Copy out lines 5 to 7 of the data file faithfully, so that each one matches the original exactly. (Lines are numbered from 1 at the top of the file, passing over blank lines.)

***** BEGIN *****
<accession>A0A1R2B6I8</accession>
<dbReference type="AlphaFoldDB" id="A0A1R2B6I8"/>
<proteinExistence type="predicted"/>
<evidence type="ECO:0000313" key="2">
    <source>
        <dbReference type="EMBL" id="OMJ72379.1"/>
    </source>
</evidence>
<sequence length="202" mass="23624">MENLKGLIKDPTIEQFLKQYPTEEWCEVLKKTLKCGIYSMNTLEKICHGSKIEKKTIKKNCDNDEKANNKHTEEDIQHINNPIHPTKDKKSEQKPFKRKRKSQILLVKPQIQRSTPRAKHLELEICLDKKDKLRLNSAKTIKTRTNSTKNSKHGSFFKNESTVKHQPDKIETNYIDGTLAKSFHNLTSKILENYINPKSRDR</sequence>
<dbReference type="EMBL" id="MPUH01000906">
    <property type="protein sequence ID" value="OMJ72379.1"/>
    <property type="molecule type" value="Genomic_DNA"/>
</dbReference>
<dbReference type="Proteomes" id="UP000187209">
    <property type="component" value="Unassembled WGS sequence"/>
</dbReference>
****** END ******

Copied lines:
    <source>
        <dbReference type="EMBL" id="OMJ72379.1"/>
    </source>